The Rise of the City
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The Rise of the City

Spatial Dynamics in the Urban Century

Edited by Karima Kourtit, Peter Nijkamp and Roger R. Stough

This book examines urban growth and the dynamics that are transforming the city and city regions in the 21st century focusing specifically on the spatial aspects of this process in the “Urban Century”. Forces that are driving city growth include agglomeration spillovers, concentration of innovation and entrepreneurship, diversity of information and knowledge resources, and better amenities and higher wages. These benefits produce a positive reinforcing system that attracts more people with new ideas and information, fuelling innovation, new products and services and more high-wage jobs, thereby attracting more people. Such growth also produces undesirable effects such as air and water pollution, poverty, congestion and crowding. These combined factors both impact and change the geography and spatial dynamics of the city. These transformations and the public policies that may be critical to the quality of life, both today and in the future, are the substance of this book.
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Chapter 12: Dynamic analysis of the energy rebound effects in megacities: evidence from Beijing and Shanghai, China (1990–2011)

Yuyuan Wen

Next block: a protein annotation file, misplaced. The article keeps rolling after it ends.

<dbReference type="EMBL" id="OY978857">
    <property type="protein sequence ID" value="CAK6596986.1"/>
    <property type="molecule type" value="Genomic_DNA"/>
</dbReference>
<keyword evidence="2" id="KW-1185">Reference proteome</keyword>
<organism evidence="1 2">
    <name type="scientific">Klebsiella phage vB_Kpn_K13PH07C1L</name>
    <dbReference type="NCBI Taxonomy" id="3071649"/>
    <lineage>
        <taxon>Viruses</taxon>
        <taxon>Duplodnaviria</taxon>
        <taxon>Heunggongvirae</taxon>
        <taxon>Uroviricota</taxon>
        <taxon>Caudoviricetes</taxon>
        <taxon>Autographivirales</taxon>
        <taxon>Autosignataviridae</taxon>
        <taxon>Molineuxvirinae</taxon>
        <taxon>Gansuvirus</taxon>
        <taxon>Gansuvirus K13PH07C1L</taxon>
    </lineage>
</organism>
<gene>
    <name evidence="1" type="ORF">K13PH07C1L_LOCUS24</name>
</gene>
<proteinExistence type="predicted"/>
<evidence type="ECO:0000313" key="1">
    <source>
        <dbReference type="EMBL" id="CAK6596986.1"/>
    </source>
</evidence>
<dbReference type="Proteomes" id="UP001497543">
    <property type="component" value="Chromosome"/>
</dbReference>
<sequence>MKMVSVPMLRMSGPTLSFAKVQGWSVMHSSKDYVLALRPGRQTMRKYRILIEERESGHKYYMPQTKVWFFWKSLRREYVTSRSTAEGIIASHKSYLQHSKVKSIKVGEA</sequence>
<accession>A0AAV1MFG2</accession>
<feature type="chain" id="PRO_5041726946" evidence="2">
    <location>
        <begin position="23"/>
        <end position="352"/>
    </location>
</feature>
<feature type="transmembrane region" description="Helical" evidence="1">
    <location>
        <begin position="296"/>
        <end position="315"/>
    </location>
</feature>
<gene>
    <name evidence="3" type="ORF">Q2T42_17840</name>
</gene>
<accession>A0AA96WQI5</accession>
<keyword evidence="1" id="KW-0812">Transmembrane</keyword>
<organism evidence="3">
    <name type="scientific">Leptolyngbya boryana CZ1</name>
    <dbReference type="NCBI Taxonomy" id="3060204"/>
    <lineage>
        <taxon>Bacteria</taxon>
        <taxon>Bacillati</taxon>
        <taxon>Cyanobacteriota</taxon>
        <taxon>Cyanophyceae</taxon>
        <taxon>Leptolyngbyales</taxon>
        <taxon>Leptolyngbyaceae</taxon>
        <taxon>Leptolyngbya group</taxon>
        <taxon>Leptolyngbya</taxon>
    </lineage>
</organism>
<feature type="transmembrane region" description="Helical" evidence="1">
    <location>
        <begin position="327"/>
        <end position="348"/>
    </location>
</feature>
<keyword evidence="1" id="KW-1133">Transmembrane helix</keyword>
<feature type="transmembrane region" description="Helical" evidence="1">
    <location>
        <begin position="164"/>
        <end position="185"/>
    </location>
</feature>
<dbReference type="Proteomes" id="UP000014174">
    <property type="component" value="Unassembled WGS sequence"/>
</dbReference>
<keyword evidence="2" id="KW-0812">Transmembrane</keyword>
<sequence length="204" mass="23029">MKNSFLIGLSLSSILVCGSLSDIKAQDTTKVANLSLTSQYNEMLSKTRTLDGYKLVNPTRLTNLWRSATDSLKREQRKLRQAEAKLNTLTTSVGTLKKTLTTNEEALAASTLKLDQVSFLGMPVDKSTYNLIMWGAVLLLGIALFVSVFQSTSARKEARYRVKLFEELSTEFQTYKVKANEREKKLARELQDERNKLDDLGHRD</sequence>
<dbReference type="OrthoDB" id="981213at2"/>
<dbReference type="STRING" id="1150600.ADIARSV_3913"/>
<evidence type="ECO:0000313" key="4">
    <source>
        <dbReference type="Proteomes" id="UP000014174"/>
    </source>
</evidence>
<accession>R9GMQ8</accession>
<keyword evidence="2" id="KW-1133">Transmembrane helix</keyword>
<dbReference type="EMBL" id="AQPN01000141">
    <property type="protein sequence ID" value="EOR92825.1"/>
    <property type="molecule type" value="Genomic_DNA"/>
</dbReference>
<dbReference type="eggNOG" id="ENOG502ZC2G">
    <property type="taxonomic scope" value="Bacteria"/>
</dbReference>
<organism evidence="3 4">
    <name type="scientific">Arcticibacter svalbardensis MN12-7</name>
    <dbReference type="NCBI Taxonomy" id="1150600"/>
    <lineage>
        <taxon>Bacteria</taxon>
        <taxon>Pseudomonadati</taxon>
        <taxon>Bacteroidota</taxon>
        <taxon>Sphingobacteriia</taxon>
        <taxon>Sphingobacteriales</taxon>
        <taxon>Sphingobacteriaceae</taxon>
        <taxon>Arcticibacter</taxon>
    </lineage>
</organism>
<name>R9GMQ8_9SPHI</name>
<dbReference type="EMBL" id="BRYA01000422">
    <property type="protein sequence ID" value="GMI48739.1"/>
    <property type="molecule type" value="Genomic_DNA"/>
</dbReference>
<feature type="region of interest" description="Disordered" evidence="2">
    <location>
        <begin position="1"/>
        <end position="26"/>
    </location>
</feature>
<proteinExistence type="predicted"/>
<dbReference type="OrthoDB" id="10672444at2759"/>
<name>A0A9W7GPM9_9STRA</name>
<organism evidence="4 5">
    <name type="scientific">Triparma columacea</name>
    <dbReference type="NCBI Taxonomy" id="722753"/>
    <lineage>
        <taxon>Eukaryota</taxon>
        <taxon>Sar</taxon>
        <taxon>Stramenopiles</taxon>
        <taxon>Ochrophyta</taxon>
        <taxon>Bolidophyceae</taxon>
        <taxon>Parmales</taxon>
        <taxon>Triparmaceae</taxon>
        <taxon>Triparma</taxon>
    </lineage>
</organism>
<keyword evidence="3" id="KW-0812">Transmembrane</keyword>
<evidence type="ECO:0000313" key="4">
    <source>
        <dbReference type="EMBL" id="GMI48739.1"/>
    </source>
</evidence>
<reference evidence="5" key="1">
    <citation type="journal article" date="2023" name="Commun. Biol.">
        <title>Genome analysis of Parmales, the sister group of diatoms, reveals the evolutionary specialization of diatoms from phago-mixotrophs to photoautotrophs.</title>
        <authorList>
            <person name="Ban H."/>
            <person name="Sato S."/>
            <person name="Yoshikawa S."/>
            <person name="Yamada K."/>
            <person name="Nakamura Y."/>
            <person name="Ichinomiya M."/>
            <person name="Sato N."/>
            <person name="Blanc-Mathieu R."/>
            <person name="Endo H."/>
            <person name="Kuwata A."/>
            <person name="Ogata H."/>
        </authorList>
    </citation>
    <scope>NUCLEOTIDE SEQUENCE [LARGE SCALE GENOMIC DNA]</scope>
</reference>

As early as in the 1860s, Jevons (1865) proposed that the idea to reduce total energy consumption by improving energy efficiency is not consistent with the actual situation. He found that every improvement of the engine would only accelerate the consumption of coal, and it occurs repeatedly in later history. To save energy, people continuously improve technology and develop many related preferential energy-saving policies to enhance energy efficiency, which in turn increases total energy consumption. Taking China as an example, since the economic reform in the late 1970s, and the rapid economic development, energy consumption of 987.03 million tons of standard coal equivalent (SCE) in 1990 rose to 3620.00 million tons of SCE in 2012, increasing nearly 2.7 times in the last two decades. In the same period, energy intensity in China declined from 5.273 tons of SCE in 1990 to 1.867 tons of SCE in 2012, which is only 35.4% of that in 1990 (Figure 12.1). That is to say, with the decrease of energy intensity and the increase of energy efficiency, the total energy consumption did not decrease but grew at a faster rate, which is the so-called energy rebound effect, now a hot issue in the field of energy economics.

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